US will stop sending explosive-detection dogs to Jordan, Egypt after several more canine deaths

A malnourished bomb-sniffing dog named Mencey is seen in an April 2018 photo taken when a team of veterinary workers from the U.S. went to Jordan to try to prevent an outbreak of illness among U.S.-trained dogs. The 3-year-old Belgian Malinois had leishmaniasis and was euthanized when his kidneys failed. l


By CHAD GARLAND | STARS AND STRIPES Published: December 20, 2019

The U.S. is temporarily halting a program under which bomb-sniffing dogs were sent to countries in the Middle East after a report released Friday found at least five more of the specially trained dogs had died in Jordan and Egypt following poor care, mistreatment or negligence.

One of the dogs in Jordan died after overheating in June, and another was poisoned by insecticide sprayed near its kennel in September, the report by the State Department’s Inspector General said.

Three of 10 dogs the U.S. has provided to Egypt in the past year have also died — one from lung cancer, one from a ruptured gall bladder and one from heat stroke, the report said.

The announcement that the program is being stopped comes months after American inspectors found that at least 12 of the U.S.-trained canines sent to Jordan under an antiterrorism program had died from medical problems. Others were overworked, unhealthy and forced to live in kennels with “barely existent” sanitation, the officials said in an evaluation released in September.

At the time, the IG called for the U.S. to stop sending dogs to Jordan until a plan could be put in place to ensure the animals’ health and welfare, but State Department officials refused to do so. The department’s top security and counterterrorism officials said at the time their divisions were taking steps to improve monitoring of the health and training of dogs provided to foreign partner countries.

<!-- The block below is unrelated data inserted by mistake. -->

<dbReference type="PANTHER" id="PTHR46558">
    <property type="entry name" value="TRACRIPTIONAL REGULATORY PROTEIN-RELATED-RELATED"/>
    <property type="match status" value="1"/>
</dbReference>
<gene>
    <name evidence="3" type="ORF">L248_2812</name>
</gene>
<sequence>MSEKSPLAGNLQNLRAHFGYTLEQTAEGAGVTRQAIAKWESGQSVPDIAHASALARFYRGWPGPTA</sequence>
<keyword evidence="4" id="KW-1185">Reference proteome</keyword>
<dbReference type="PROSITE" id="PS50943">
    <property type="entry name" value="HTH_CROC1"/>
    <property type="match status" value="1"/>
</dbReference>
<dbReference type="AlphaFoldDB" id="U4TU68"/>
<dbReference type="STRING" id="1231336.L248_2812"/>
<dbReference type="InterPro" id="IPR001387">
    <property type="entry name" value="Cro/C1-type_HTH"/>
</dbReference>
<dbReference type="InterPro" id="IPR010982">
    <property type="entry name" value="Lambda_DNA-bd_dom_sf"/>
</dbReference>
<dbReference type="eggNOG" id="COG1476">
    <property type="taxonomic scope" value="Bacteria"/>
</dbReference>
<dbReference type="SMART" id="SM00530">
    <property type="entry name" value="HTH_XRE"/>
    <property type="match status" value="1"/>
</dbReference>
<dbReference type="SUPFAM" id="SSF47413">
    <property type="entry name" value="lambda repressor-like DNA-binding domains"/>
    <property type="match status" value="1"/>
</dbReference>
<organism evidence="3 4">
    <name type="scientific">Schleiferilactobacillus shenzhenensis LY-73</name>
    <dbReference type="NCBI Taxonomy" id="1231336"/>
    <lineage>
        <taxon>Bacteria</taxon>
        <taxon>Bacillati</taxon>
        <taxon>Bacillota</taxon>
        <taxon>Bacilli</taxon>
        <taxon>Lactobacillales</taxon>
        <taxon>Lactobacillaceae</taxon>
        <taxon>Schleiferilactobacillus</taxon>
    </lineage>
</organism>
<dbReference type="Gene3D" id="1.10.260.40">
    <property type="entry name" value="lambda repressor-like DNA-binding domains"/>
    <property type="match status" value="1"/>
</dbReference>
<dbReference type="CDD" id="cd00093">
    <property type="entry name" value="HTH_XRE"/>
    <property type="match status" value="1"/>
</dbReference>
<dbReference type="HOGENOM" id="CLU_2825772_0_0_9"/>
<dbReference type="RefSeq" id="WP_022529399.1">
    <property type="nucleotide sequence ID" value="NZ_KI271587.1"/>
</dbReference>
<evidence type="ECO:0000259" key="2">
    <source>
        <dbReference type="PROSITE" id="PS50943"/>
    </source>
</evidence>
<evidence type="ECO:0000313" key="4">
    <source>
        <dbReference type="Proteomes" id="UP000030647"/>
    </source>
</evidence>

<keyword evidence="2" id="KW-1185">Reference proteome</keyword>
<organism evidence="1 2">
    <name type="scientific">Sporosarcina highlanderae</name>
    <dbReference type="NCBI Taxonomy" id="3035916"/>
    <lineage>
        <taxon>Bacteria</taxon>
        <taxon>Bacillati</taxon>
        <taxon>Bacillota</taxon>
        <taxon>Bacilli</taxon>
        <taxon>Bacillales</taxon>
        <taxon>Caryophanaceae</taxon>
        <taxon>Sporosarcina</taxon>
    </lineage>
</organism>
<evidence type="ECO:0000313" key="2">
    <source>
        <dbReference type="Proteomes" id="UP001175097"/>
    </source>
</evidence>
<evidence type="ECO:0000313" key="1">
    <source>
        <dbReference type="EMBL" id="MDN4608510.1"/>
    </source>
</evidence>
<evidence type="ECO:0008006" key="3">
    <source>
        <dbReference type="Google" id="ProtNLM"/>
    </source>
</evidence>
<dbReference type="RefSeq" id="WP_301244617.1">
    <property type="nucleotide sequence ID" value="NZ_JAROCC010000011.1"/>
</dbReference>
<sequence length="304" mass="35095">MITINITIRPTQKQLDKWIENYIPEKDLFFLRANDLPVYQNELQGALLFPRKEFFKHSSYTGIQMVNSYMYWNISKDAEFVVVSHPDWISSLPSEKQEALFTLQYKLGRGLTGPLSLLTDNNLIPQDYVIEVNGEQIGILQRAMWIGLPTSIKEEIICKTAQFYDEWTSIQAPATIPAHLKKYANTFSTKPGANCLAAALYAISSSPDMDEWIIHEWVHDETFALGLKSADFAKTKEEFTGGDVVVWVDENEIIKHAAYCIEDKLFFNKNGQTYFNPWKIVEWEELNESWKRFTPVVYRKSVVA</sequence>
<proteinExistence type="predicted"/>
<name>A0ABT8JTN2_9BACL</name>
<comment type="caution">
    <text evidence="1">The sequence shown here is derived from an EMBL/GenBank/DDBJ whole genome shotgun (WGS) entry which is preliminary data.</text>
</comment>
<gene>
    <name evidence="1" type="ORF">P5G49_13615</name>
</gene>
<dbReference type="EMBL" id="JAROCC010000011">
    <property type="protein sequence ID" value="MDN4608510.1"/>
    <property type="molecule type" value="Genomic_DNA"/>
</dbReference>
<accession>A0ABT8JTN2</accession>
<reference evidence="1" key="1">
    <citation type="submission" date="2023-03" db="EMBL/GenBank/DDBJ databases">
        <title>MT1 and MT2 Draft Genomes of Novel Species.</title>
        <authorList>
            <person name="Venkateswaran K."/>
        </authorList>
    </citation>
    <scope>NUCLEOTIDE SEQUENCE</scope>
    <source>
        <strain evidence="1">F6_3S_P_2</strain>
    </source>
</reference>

But the IG learned through a hotline complaint after the original report was published that two additional dogs had died in Jordan of “non-natural,” preventable causes.

“The death of two canines from non-natural causes — namely, hyperthermia and poisoning — since June 2019 raises serious questions about the Department’s contention that it has taken adequate steps to protect their health and safety,” said the report released Friday.

A third dog in Jordan was infected with leishmaniasis, a preventable disease spread by sand flies, officials told the IG in October. Last year, a 3-year-old Belgian Malinois provided to Jordan had to be euthanized after being infected by the same disease.

Jordan is the main recipient of U.S.-trained bomb-sniffing dogs but several other countries have also received canines under the program, which has been running for some 20 years.

Two of the deaths in Egypt were not previously disclosed to the IG, the new report said. Egypt had denied U.S. officials permission to visit the kennels or the airport where the animals would work, and would not allow U.S. mentors to accompany the dogs to Egypt for in-country training.

Egypt has since approved a health and welfare check of the canines by a State Department team, which was set to take place in November, officials told the IG in a formal response to the latest report. Based on the findings of that visit, further measures could be taken to help care for the animals there, officials said.

In its earlier evaluation, the IG said the department could not provide detailed information about programs in nine other countries which had a total of between 75 and 100 dogs as of last September.

In August, the State Department repossessed 10 dogs from Morocco because they were not being used for their intended purpose, the IG said.

But on a happier note, seven dogs who spent their careers in Jordan were retired in October and returned to the U.S., where they were adopted, it said.

Twitter: @chadgarland

A bomb sniffing canine with excessively long nails in Jordan. The Department of State said Friday, Dec. 20, 2019 that it will temporarily stop sending dogs to Jordan and Egypt after at least six more of the animals died because of illness, overwork or poor care.